Did you brave the stores on Black Friday to get deals for gifts? Have you done all your gift shopping? Are there some people for whom it is difficult to buy the right gift? Do you wonder if the gifts will be appreciated? Giving gifts has been a part of human cultures for millennia. I guess the first gift given was not a good one (Eve gave Adam the fruit) and we have been trying to do better ever since. But seriously, God is a giver and since we are created in his image it is natural that we want to give as well.
We know God is the greatest gift-giver because he gave his only son for us, according to John 3:16. Other passages tell us about the things God has given us as well, and as God’s Son, Jesus is also a giver. Ephesians 4:7-8 tells us about Christ’s gifts, “But grace was given to each one of us according to the measure of Christ's gift. 8 Therefore it says,’When he ascended on high he led a host of captives, and he gave gifts to men.’” When Jesus rose from the grave he gave us gifts. Those gifts are available to all mankind and we need to be letting everyone know so they can receive their gifts from Jesus.
In addition to grace that is mentioned in verse 7, what are some of the gifts mentioned in verse 8 where he paraphrases Psalm 68:18? He gave us hope that we could overcome death because he rose again. He gave us freedom from the fear of death that has such a powerful hold on humanity. He gave us confidence that God’s promises are trustworthy. He gave us a pattern to imitate in baptism as a way to show that we are freed from sin. There are more gifts he gave through his loving sacrifice and his conquering the enemy of death. We need to be thankful for all these gifts and share them with others.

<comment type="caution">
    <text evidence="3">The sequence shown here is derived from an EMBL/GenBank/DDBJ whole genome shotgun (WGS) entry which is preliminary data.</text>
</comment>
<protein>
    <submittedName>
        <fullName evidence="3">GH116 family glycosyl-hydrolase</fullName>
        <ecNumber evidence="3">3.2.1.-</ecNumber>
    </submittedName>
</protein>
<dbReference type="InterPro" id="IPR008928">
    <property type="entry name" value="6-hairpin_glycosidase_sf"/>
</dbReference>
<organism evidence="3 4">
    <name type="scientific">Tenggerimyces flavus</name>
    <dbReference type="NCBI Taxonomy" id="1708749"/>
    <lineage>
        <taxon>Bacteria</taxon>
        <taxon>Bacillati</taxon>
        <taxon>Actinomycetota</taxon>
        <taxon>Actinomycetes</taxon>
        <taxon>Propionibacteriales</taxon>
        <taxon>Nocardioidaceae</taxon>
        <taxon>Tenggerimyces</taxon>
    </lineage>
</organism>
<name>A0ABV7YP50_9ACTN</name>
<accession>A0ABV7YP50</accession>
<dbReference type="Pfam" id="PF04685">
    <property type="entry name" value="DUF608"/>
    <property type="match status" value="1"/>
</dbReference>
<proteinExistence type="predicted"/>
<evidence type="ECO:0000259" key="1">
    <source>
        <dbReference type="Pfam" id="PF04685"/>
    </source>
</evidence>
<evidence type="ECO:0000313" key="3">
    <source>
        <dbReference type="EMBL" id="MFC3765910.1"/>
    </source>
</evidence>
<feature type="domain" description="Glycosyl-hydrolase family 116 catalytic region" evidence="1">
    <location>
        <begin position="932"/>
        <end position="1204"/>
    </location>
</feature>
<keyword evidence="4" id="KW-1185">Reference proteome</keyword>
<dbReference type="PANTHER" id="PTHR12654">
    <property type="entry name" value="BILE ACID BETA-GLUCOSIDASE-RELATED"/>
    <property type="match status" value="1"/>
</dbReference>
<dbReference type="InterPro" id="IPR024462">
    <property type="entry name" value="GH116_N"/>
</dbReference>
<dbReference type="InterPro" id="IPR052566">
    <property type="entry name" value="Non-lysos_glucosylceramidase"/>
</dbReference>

What gifts that Christ gave are you most thankful for? What gifts have you overlooked? Let’s show our appreciation to Christ by living our lives for him every day and giving him our devotion in return.
Jesus uses this phrase 4 times in the book of Revelation to describe himself, 1:11,17; 2:8; 22:13. It is combined with other phrases like “Alpha and Omega” and “the beginning and the end” as well as two times mentioning that he had been dead but was now alive. This last may have reference to him being the first fruits of the resurrection in addition to the idea of beginning and end. Of course all of these symbolic descriptions point to his deity and his position of being before time was created and existing after time as we know it ends, in other words being eternal.
You probably knew this phrase was associated with Jesus and maybe that it was used in Revelation, but did you know that the Lord uses this same description of himself in the Old Testament? Employing a similar phrase to explain the actions of a king is used 9 times in the Chronicles. The image of first and last is used throughout the Bible for other reasons as well, like when Jesus says “the first shall be last” and he fulfilled this idea in a sense as well by being first (God) and becoming the least or last by dying a criminals death on the cross.
In Isaiah 41:4; 44:6; 48:12 the Lord proclaims to Israel that he is the first and he is the last. It is no accident that Jesus pulls this same moniker from the book of Isaiah and applies it to himself in Revelation to let his people know that he is the same God that Isaiah prophesied for. And of course the idea of him being first in the sense of being before all things and first in the since of being greatest are taught other places also.
Will you put your trust in and serve the one who was before the world existed and who will remain after all is said and done?
Articles from our bulletin. Mostly written by James Pasley, our preacher and Sunday's Sermons.